Nevertheless, defense counsel apparently cast enough doubt on Thompson's testimony to prompt ASA Brave to seek out additional evidence of Owens's guilt. To this end, mid-trial, ASA Brave ordered testing of a pubic hair found on Ms. Williar's body. When the results were returned, however, they indicated that Thompson -- not Owens -- matched the sample. Concerned that Thompson was involved in the crimes, ASA Brave instructed the Officers to reinterrogate Thompson.
At ASA Brave's direction, Officers Pelligrini, Dunnigan, and Landsman brought Thompson into the stationhouse and questioned him for two hours. The Officers accused Thompson of lying on the witness stand, warned him that he " was in a lot of trouble," and asserted that he could be charged with a crime for his misrepresentations to the jury. After receiving their warnings, Thompson stated that he wanted to change his story yet again. In fact, over the course of the two-hour interview, Thompson changed his story five additional times.
In his first new attempt, Thompson told the Officers that he and Owens had broken into Ms. Williar's apartment on the day of the murder only to find Ms. Williar already dead in her bedroom. When the Officers replied that they did not believe him, Thompson offered another iteration. This time, he contended that Owens had raped and murdered Ms. Williar upstairs while Thompson waited downstairs in the living room. The Officers responded that there was evidence that Thompson had been on the second floor, and thus, his amended account could not be true. After this prompt, Thompson admitted that he had been on the second floor, but insisted that he had hidden in the bathroom during Owens's crimes. The Officers again rejected Thompson's story, stating that investigators had found physical evidence of Thompson's presence in Ms. Williar's bedroom. In response, Thompson admitted that he had been in the bedroom while Owens raped and killed Ms. Williar, but he insisted that he had refused to participate in any assault. At this point, the Officers informed Thompson that his pubic hair had been found on Ms. Williar. Faced with the forensic evidence, Thompson offered a fifth version of events. In this account, Thompson claimed that he and Owens had broken into Ms. Williar's apartment with the intent to steal her jewelry. When the pair found the victim alone in her bedroom, Owens raped and killed her, while Thompson masturbated at the foot of her bed.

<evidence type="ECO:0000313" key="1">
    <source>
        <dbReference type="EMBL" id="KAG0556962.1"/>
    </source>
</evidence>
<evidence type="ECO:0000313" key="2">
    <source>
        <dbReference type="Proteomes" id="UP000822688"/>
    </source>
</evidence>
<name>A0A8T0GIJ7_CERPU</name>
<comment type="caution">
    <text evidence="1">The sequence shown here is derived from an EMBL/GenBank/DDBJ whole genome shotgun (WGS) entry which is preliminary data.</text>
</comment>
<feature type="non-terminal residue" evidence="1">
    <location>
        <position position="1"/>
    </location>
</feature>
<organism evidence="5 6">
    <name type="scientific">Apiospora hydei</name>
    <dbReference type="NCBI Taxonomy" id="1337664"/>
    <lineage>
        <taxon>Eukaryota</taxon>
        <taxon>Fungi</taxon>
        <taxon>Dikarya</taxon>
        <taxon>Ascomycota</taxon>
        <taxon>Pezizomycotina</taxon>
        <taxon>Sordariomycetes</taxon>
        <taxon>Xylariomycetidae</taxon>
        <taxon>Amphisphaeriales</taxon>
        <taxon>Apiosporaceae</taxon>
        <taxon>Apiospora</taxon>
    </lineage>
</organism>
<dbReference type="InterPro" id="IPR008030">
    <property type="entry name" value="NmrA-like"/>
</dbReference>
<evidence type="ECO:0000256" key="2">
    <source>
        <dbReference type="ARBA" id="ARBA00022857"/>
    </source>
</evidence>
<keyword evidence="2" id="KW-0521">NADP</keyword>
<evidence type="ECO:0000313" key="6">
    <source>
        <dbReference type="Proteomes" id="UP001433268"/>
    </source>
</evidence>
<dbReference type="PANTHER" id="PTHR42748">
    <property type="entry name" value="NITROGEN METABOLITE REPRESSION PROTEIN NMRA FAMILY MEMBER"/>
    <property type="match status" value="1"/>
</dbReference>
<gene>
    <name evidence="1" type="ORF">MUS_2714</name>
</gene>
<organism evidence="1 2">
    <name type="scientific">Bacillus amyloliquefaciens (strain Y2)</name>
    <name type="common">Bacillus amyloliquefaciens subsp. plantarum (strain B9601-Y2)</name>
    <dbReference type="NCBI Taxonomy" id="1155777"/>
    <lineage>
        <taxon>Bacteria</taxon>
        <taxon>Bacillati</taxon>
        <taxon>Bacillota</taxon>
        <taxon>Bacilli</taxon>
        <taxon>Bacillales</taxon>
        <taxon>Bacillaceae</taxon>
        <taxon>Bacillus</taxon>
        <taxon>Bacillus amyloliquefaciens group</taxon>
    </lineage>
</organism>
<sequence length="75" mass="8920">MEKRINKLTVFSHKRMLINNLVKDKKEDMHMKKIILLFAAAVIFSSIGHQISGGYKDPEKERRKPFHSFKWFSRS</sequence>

After the Officers elicited this latest account, Officer Landsman told ASA Brave about Thompson's final version of events. None of the Officers disclosed that Thompson had offered several other accounts of
what happened, all of which differed dramatically from the version of events related to ASA Brave as well as from the physical evidence.
Following his conversation with the Officers, ASA Brave immediately called Thompson back to the witness stand and had him share with the jury his new account of what happened. However, because only the Officers knew of the inconsistencies in Thompson's statements, neither ASA Brave nor defense counsel questioned Thompson about the four inconsistent versions of the story that the witness had offered before he settled on his final account. Moreover, neither ASA Brave nor the Officers told defense counsel about the discovery of Thompson's pubic hair. Indeed, when defense counsel inquired about whether there had been forensic testing of the hair, ASA Brave represented to the court that " there [hadn't] been any match made" between the sample and a suspect.
The jury convicted Owens of burglary and felony murder, and the trial court sentenced him to life imprisonment without the possibility of parole. Owens filed an unsuccessful appeal, and, over the course of the next two decades, several unsuccessful state-court petitions for post-conviction relief. In 2006, however, a state court granted Owens's request for post-conviction DNA testing. The results were returned some months later and indicated that Owens's DNA did not match the blood and semen evidence found at the scene of the crime.
On June 4, 2007, a state court granted Owens's " petition to reopen his Post Conviction Proceeding" and ordered that " by agreement of Counsel and this Honorable Court, . . . Petitioner shall be granted a new trial." During the next sixteen months, Owens remained in state prison awaiting retrial. On October 15, 2008, the State's Attorney entered a nolle prosequi, dropping the charges against him. On that date, after Owens had spent more than twenty years in prison, the state court ordered him released from incarceration.